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J Biol Chem. 1996 Dec 27;271(52):33632-8.

A family of putative chloride channels from Arabidopsis and functional complementation of a yeast strain with a CLC gene disruption.

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  • 1Center for Molecular Neurobiology (ZMNH), Hamburg University, Martinistr. 52, D-20246 Hamburg, Germany.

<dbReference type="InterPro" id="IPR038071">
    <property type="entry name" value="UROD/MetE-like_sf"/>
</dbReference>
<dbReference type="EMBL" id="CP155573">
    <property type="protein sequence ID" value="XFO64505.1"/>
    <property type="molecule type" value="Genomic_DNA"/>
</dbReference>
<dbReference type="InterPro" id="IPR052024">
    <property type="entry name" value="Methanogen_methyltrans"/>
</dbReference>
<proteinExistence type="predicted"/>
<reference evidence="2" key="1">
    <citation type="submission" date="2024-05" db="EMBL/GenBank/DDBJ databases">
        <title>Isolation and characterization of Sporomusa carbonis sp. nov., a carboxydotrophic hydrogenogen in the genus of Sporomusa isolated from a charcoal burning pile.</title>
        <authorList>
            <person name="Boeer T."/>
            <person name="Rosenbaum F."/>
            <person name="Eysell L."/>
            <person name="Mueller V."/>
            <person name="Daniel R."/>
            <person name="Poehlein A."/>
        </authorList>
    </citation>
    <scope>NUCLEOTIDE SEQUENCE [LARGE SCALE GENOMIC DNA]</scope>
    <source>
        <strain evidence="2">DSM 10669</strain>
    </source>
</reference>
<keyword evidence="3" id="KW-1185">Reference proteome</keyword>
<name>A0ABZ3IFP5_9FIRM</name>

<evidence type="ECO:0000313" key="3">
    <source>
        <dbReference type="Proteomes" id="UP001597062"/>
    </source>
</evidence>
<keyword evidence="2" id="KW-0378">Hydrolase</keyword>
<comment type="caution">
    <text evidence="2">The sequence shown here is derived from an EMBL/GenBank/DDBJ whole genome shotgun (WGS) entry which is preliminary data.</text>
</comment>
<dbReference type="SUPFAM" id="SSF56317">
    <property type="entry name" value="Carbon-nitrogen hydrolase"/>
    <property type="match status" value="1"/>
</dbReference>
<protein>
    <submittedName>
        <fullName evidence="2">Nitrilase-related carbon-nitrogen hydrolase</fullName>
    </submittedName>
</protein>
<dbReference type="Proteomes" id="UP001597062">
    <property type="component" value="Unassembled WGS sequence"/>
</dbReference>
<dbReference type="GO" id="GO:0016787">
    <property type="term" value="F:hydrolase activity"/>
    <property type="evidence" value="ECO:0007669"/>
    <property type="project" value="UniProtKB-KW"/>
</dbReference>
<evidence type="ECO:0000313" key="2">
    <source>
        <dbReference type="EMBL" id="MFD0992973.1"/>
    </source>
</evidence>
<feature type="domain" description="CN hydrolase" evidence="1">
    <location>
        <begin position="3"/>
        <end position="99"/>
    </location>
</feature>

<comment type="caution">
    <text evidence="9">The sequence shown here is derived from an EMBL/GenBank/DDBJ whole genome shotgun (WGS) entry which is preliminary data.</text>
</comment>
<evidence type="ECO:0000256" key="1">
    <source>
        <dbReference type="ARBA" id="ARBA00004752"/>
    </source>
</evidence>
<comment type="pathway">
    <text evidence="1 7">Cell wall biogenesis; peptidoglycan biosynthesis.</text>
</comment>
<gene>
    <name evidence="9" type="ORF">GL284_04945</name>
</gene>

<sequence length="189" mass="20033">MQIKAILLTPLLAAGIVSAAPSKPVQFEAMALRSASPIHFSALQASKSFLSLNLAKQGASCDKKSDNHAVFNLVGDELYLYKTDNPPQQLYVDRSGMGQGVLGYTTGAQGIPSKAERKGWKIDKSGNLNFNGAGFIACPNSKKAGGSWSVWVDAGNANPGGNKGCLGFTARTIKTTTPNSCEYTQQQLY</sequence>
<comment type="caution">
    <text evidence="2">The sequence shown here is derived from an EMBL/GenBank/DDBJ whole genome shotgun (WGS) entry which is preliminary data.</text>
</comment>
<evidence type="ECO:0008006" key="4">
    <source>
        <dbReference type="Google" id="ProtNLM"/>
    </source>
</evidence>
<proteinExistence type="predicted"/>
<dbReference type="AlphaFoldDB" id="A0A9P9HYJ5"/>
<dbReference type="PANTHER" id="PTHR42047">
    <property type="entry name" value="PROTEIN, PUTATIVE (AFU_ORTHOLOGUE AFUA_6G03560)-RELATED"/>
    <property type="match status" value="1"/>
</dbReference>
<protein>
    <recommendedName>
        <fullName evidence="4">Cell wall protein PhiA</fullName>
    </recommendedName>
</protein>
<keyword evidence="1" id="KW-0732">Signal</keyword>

We have cloned four novel members of the CLC family of chloride channels from Arabidopsis thaliana. The four plant genes are homologous to a recently isolated chloride channel gene from tobacco (CLC-Nt1; Lurin, C., Geelen, D., Barbier-Brygoo, H., Guern, J., and Maurel, C. (1996) Plant Cell 8, 701-711) and are about 30% identical in sequence to the most closely related CLC-6 and CLC-7 putative chloride channels from mammalia. AtCLC transcripts are broadly expressed in the plant. Similarly, antibodies against the AtCLC-d protein detected the protein in all tissues, but predominantly in the silique. AtCLC-a and AtCLC-b are highly homologous to each other ( approximately 87% identity), while being approximately 50% identical to either AtCLC-c or AtCLC-d. None of the four cDNAs elicited chloride currents when expressed in Xenopus oocytes, either singly or in combination. Among these genes, only AtCLC-d could functionally substitute for the single yeast CLC protein, restoring iron-limited growth of a strain disrupted for this gene. Introduction of disease causing mutations, identified in human CLC genes, abolished this capacity. Consistent with a similar function of both proteins, the green fluorescent protein-tagged AtCLC-d protein showed the identical localization pattern as the yeast ScCLC protein. This suggests that in Arabidopsis AtCLC-d functions as an intracellular chloride channel.

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